|Lenovo ThinkCentre A70z||$999||N/A||828||1m 6s||1m 9s|
|ASUS Eee Top ET2002||$999||36||N/A||6m 40s||3m 42s|
|HP Pavilion All-In-One MS212a||$1199||58||N/A||3m 5s||2m 27s|
|Medion AKOYA P4010||$1299||87||1316||1m 21s||1m 23s|
|Dell Studio One 19||$1888||100||1524||57s||1m|
While the specifications of the Medion AKOYA P4020 D all-in-one PC aren't high-end by any means, it is powerful enough to handle regular computing tasks with ease. Its weakest point is its graphics processor, which would struggle with any modern video game — its saving grace is the ability to decode Full HD video with ease.
Medion AKOYA P4020 D touchscreen performance
For the most part, the touchscreen interface of Medion's software is easy to get to grips with (pardon the pun). Buttons are large and the touchscreen reacts well to inputs. It is a multitouch screen, so gestures like flicking and two-finger zooming are supported.
The Windows 7 interface also lent itself reasonably well to touchscreen usage in our tests. We wouldn't type anything longer than a Web address on it and double-tapping to open programs is occasionally a bit finicky, but at least the keyboard and mouse are available as a backup.
Medion AKOYA P4020 D: software and accessories
The Medion AKOYA P4020 D is preloaded with a 32-bit copy of the Windows 7 operating system. Microsoft Works 9.0 and an Office 2007 trial edition are also installed. The Medion Touch Centre software provides easy access to games, movie watching, paint and memo software, as well as access to the 1.3-megapixel camera in the AKOYA P4020 D's top bezel.
A wireless keyboard, wireless mouse and Windows Media Centre-compatible remote control are included with the Medion AKOYA P4020 D. We found these to be passable for general use, but we were annoyed that the wireless keyboard and mouse receiver wasn't built in — instead, you will need to plug in the supplied USB receiver.
The inbuilt combination digital/analog TV tuner works seamlessly with Windows Media Centre — all we needed to do was plug in an external antenna and click through a few menus to start watching live television.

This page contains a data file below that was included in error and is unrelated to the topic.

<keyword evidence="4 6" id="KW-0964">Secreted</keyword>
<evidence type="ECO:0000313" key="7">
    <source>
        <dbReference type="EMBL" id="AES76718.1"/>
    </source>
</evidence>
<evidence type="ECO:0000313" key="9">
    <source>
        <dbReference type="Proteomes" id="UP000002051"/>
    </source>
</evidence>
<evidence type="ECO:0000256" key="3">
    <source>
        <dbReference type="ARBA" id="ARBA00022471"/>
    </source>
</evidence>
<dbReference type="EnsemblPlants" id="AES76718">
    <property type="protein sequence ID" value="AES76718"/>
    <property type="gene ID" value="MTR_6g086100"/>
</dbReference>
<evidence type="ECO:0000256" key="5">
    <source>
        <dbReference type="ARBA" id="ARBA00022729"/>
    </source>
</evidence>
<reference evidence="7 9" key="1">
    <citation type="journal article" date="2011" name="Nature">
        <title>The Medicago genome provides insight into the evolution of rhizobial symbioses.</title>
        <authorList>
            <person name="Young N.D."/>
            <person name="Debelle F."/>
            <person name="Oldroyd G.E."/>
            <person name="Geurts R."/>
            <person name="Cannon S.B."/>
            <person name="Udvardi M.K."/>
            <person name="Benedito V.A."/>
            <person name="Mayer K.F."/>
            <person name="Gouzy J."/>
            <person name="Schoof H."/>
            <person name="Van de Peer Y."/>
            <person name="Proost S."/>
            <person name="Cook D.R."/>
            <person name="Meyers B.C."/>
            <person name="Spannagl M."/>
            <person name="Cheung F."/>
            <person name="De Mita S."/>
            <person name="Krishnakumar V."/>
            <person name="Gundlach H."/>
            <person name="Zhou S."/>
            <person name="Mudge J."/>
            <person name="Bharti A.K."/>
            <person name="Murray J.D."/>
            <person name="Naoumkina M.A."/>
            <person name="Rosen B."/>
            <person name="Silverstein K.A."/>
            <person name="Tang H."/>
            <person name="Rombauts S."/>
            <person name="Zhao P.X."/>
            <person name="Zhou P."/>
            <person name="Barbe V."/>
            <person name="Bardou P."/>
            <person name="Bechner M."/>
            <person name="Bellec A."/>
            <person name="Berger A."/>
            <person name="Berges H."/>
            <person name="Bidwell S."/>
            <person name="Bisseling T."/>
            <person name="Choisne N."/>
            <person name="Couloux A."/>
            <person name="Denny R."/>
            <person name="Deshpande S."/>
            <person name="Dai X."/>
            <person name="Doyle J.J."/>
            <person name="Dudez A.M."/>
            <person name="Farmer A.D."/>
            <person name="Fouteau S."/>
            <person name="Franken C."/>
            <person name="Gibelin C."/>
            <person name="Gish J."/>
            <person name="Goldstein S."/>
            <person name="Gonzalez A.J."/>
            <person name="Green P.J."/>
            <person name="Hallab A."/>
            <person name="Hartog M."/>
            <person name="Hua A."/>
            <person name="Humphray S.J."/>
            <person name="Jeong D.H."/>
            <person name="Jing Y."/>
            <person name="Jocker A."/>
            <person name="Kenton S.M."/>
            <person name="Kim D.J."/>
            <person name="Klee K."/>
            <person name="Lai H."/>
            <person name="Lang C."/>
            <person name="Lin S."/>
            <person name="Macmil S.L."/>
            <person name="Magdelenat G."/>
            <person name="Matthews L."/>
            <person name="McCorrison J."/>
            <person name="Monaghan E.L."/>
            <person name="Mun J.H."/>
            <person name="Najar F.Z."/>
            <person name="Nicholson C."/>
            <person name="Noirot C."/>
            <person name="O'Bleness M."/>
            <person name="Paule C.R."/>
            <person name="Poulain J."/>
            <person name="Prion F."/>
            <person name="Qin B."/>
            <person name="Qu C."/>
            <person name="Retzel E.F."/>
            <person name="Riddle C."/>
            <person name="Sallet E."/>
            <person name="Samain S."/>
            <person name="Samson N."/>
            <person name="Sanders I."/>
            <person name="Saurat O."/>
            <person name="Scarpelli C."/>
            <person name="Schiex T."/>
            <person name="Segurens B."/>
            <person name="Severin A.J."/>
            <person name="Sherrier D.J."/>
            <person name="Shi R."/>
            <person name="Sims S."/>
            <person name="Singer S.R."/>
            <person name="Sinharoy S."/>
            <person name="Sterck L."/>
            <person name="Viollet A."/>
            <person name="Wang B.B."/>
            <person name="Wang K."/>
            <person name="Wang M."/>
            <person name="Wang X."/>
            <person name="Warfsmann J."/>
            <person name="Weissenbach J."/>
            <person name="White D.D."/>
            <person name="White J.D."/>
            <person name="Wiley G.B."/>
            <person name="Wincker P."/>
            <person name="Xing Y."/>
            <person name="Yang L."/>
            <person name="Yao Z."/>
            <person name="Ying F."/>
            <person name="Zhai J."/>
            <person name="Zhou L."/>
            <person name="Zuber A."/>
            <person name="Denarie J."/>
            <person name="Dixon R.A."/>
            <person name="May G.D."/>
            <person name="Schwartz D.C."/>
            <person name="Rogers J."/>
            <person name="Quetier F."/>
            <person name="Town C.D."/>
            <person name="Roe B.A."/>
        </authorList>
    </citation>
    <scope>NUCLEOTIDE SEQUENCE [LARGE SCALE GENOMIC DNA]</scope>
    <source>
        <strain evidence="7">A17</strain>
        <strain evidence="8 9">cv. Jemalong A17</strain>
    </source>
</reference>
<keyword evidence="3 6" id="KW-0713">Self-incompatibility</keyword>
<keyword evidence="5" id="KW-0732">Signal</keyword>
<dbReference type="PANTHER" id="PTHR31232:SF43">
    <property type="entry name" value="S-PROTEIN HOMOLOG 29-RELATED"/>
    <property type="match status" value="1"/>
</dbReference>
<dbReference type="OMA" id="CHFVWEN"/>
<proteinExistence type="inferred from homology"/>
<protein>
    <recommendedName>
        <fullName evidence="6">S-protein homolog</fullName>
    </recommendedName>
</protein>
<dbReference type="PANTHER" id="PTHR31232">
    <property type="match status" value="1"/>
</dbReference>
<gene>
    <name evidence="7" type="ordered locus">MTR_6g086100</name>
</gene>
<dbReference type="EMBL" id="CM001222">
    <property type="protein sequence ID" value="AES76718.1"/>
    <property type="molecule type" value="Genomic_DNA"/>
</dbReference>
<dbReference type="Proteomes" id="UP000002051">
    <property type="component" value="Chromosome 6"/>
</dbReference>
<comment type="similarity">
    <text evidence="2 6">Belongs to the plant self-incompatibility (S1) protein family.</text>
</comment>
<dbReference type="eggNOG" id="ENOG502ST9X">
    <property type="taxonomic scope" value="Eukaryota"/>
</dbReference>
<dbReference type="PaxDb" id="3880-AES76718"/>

The Medion AKOYA P4020 D all-in-one PC is a complete package, with plenty of technology inside an impressively compact form factor. As well as handling general computing tasks with ease, you can watch TV and high-definition movies. For $999 the Medion AKOYA P4020 D represents good value considering similar PCs can cost almost $2000.
Become a fan of PC World Australia on Facebook
Follow PC World Australia on Twitter: @PCWorldAu
Stay up to date with the latest news, reviews and features. Sign up to PC World’s newsletters
Join the Good Gear Guide newsletter!
Most Popular Reviews
- 1 Samsung Galaxy S6 (32GB) review: Simply, the best Samsung Galaxy
- 2 LG 55-inch curved OLED (55EC930T) TV review: The future of OLED is bright
- 3 HTC One (M9) review: The weakest One in the trilogy
- 4 Google Nexus 9 review: The best of Google and HTC
- 5 Subaru WRX Premium CVT review: A wolf in sheep’s clothing
Join the Good Gear Guide newsletter!
Best Deals on GoodGearGuide
Latest News Articles
- Lenovo vows to stop shipping PCs with third-party bloatware after Superfish fiasco
- Cortana's UI now expresses 18 different emotions. Siri remains detached and aloof
- New Vivaldi browser aims to win over power users
- New Medion products on sale this Australia Day weekend
- Microsoft leaps into 3D computing with Windows Holographic and HoloLens
GGG Evaluation Team
First impression on unpacking the Q702 test unit was the solid feel and clean, minimalist styling.
For work use, Microsoft Word and Excel programs pre-installed on the device are adequate for preparing short documents.
The Fujitsu LifeBook UH574 allowed for great mobility without being obnoxiously heavy or clunky. Its twelve hours of battery life did not disappoint.
The screen was particularly good. It is bright and visible from most angles, however heat is an issue, particularly around the Windows button on the front, and on the back where the battery housing is located.
My first impression after unboxing the Q702 is that it is a nice looking unit. Styling is somewhat minimalist but very effective. The tablet part, once detached, has a nice weight, and no buttons or switches are located in awkward or intrusive positions.